What the next generation wants
Niche activities, not shuls or big organisations, are the key to keeping youngsters engaged
Last week I was a delegate at the ROI summit in Jerusalem, a powerful initiative to support Jewish innovation and impact the global community’s destiny. With me were 119 other young Jewish activists from around the world, including several from the UK, there to network and explore potential collaboration. Now in its third year, ROI —- an acronym for the Return On Investment that the Jewish community gains by funding young people and projects — provides a picture of a rapidly changing model of Jewish activism and leadership.
We have moved a long way in the past 20 years. University campuses in the 1980s were primarily focused on fighting anti-Zionism, with only three paid sabbatical students working for the Union of Jewish Students. There are now more than 25 full-time young community professionals and several Jewish campus organisations to complement the work of the UJS. While there were just 300 participants at my first Limmud conference in 1993, there are now 3,000 people annually attending Limmud events in the UK alone and over 20 international spin-off events.
But it’s not just a question of manpower and scale. Survey after survey has shown that Jews in their 20s and 30s are increasingly alienated from mainstream institutions such as synagogues and are looking for more individual ways of expressing their Judaism. At the same time, as we passed the 60th anniversaries of the state of Israel and the liberation from Auschwitz, community funders have had the opportunity to broaden their focus. While the mid-’80s was largely focused on battling attempts to categorise Zionism as racism, and therefore ban it under the “no platform for racists” policy, as well as promoting Holocaust-based education, there is now a shift to residential conferences that cover a wide variety of topics. Donors who used to be focused on funding Israel-based programmes are increasingly prepared to nurture
educational projects for diaspora Jews.
The ROI conference provided a glimpse of where the community is heading. Fellow participants included people running social entrepreneur companies, Jewish music festivals, teaching Torah through circus skills, eco-friendly Jewish sustainability projects and a plethora of initiatives based on individual expression that all go to strengthen the Jewish people. Much of my time was spent focusing on arts and culture, and our 20-strong group of writers, performers and producers has collectively reached four million people during the past five years. Singer-songwriter Michelle Citron had over a million views of her YouTube videos Rosh Hashannah Girl and 20 Things to Do with Matzah, while music promoter Erez Safar (aka DJ Handler) regularly stages Sephardic music events for thousands of partygoers and manages artists such as Chasidic rapper Y-Love.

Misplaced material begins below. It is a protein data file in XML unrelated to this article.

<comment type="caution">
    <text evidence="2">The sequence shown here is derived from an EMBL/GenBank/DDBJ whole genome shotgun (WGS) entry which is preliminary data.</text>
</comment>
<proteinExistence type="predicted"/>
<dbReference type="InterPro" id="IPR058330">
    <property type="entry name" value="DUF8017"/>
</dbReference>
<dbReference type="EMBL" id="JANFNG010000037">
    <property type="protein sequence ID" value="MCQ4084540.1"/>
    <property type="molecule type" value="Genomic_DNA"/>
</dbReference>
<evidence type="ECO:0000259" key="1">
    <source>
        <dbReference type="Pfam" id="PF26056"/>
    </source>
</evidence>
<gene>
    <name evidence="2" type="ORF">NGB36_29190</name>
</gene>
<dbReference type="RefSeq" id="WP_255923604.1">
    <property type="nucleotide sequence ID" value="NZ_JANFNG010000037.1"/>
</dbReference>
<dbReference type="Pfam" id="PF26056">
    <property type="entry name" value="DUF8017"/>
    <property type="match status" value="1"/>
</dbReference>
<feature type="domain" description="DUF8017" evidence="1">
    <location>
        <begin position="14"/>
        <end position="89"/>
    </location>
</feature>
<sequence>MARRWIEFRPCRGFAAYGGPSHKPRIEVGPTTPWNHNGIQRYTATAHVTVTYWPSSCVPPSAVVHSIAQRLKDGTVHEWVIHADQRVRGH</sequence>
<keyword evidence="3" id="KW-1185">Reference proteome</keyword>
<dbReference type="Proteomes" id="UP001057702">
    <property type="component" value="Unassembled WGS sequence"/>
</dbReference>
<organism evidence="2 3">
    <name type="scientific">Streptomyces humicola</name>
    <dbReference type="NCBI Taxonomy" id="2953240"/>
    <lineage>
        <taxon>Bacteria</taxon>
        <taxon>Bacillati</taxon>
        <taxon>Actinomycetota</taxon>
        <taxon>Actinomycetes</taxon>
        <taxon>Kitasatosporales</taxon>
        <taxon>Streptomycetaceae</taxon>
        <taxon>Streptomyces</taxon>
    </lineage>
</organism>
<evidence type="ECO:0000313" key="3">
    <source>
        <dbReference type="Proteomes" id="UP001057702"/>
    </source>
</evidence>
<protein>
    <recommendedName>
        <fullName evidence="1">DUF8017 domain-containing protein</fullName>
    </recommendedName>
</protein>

It seems we are on the verge of what Malcolm Gladwell calls “the tipping point”, with Jewish events to suit all interests. The emphasis will be on highly individualised, minority projects — not “one size fits all” schemes and events. It won’t be long before UK Jewry, like its American cousin, is treated to regular holistic retreats, environmental seminars and Jewish technology conferences. Our children will be given a clear message that we have the capacity to encourage their individual expression and that the community has the ability to facilitate the realisation of dreams.
Financially, sponsors will certainly receive a return on their investment. Participants in ROI — which is funded by American philanthropist Lynn Schustermann — have all been sponsored to the tune of £5,000 to attend various leadership and skills development seminars, working on their own projects. This means that for every £1 invested in us, we’ve reached 800 people. That’s pretty impressive leverage.
But when it comes to nurturing individuals, the returns are about reaching out to disenfranchised Jews rather than showing bottom-line profits. Although it’s hard to measure the growth of spiritual capital, the sheer number of active participants in Jewish programmes suggest we’re on the right track.
There are always naysayers to the alternative programming, questioning whether this growing trend might splinter the community. All of the evidence is to the contrary, and rather than destroying our common fabric we end up with a cloak of many wonderful colours. Increased specialisation can only be a good thing, whether it is a summer camp that provides training in musical theatre or a super-geek techno retreat.
We still have the need for mainstream communal projects and organisations such as UJS, but now is the time to open events to a far wider audience by providing specialist options that are creative and authentic.
Philanthropists can be reluctant to fund individual projects, preferring established organisations. We can only look to the successes of the now-defunct Jewish Continuity, which took a punt on previously unproven
applicants, resulting in successes like the ingenious Besht Tellers theatre company. Funders, take note.
Marcus J Freed is a performer, writer, educator and creator of Bibliyoga (bibliyoga.com)